The Importance of Heart Pacemakers

Published: 13th May 2009
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Have you ever wondered how a pacemaker works? An artificial pacemaker is an electronic mechanism which is attached to the heart by small electrodes. The pacemaker is usually implanted through surgery, however temporary external pacemakers are available. The pacemaker sends an electrical pulse to the heart, which stimulates the heart to "beat." This is useful for people whose heart beats at an abnormal rate.

The purpose of a pacemaker is to make sure that the heart is beating at a proper, healthy rate. These devices are used if the heart's natural ability to regulate its beats is not working correctly. They may also be used if the electrical conduction of the heart is blocked in some way.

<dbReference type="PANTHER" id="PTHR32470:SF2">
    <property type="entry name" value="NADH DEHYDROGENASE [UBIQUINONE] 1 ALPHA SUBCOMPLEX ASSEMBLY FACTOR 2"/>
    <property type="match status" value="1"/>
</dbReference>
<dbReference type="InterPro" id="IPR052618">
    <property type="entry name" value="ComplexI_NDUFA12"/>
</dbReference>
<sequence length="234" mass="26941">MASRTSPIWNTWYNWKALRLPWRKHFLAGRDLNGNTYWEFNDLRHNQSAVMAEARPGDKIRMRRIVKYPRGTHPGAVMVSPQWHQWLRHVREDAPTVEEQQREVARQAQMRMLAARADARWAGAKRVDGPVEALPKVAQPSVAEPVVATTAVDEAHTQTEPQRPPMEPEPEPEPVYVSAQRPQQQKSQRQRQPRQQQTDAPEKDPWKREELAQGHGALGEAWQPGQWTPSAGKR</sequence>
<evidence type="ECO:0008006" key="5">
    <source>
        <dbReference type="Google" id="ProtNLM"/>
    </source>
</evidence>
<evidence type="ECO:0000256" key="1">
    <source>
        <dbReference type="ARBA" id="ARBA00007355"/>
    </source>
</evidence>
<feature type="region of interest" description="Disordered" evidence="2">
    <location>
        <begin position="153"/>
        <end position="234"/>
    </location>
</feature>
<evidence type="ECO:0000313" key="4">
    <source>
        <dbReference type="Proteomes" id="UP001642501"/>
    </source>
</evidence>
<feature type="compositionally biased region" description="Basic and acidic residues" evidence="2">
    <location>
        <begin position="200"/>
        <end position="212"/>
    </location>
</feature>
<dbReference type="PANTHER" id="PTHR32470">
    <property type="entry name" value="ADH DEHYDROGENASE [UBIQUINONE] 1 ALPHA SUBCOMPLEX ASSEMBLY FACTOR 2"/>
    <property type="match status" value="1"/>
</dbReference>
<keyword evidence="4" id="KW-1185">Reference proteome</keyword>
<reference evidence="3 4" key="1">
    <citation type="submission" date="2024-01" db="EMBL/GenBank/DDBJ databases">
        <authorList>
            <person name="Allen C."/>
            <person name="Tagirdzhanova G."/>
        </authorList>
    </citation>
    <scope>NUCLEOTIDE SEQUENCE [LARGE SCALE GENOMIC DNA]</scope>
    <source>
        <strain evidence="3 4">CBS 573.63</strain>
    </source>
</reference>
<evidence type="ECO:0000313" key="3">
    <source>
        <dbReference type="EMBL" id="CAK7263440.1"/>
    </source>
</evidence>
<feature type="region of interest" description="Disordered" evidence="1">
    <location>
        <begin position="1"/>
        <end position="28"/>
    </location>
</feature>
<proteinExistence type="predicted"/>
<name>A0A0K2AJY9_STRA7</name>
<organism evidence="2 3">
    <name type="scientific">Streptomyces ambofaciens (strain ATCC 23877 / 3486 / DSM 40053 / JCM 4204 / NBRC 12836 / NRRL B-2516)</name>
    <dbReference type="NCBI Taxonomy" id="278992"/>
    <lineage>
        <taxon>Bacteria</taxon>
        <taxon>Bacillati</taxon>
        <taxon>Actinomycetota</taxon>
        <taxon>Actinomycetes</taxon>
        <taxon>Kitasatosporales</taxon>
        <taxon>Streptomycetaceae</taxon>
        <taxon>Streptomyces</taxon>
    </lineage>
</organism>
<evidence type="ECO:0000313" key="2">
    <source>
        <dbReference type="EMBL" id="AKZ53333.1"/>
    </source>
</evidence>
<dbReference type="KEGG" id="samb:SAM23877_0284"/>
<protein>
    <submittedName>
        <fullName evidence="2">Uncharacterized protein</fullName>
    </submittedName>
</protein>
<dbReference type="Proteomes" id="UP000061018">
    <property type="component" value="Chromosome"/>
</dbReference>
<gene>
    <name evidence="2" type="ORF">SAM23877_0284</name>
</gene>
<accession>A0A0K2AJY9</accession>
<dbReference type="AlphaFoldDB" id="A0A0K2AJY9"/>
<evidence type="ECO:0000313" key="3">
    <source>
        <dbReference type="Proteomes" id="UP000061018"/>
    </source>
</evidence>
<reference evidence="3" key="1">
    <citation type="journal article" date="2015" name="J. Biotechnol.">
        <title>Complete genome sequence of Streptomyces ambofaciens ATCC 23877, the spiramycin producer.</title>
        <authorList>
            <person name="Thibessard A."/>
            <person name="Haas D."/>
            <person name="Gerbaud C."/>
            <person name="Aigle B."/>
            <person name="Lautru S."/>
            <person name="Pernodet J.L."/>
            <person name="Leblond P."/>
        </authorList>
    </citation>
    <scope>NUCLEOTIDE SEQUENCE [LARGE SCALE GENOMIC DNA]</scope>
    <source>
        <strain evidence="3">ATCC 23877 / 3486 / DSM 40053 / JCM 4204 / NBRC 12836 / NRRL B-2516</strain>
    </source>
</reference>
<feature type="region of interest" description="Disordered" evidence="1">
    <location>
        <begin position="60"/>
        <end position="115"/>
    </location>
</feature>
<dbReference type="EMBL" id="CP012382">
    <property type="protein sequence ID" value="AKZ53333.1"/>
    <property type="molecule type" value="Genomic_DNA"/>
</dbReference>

For more severe cases, technology has made it possible to combine a defibrillator into the electronic heart pacemaker unit. Modern medical and technological advances have also allowed pacemakers to be programmed externally by a specialist.

While experiments were taking place into pacemakers as far back as 1889, it was not until 1958 that an artificial and implantable pacemaker was first used. The first patient to receive the operation was Arne Larson who used twenty-two such apparatuses over the course of his life.

Surgery is required to implant the pacemaker, although it is generally a straightforward procedure. In most cases, a local anesthetic is given and an incision is made below the left collar bone, where the pacemaker is inserted and the electrode wires are attached to the heart using a fluoroscope. Afterward, the doctor usually prescribes antibiotics as a precaution against infection as a result of the surgery.

People who use an artificial heart pacemaker are required to have occasional checkups to make sure that everything is working correctly and to see if any adjustments may be required.


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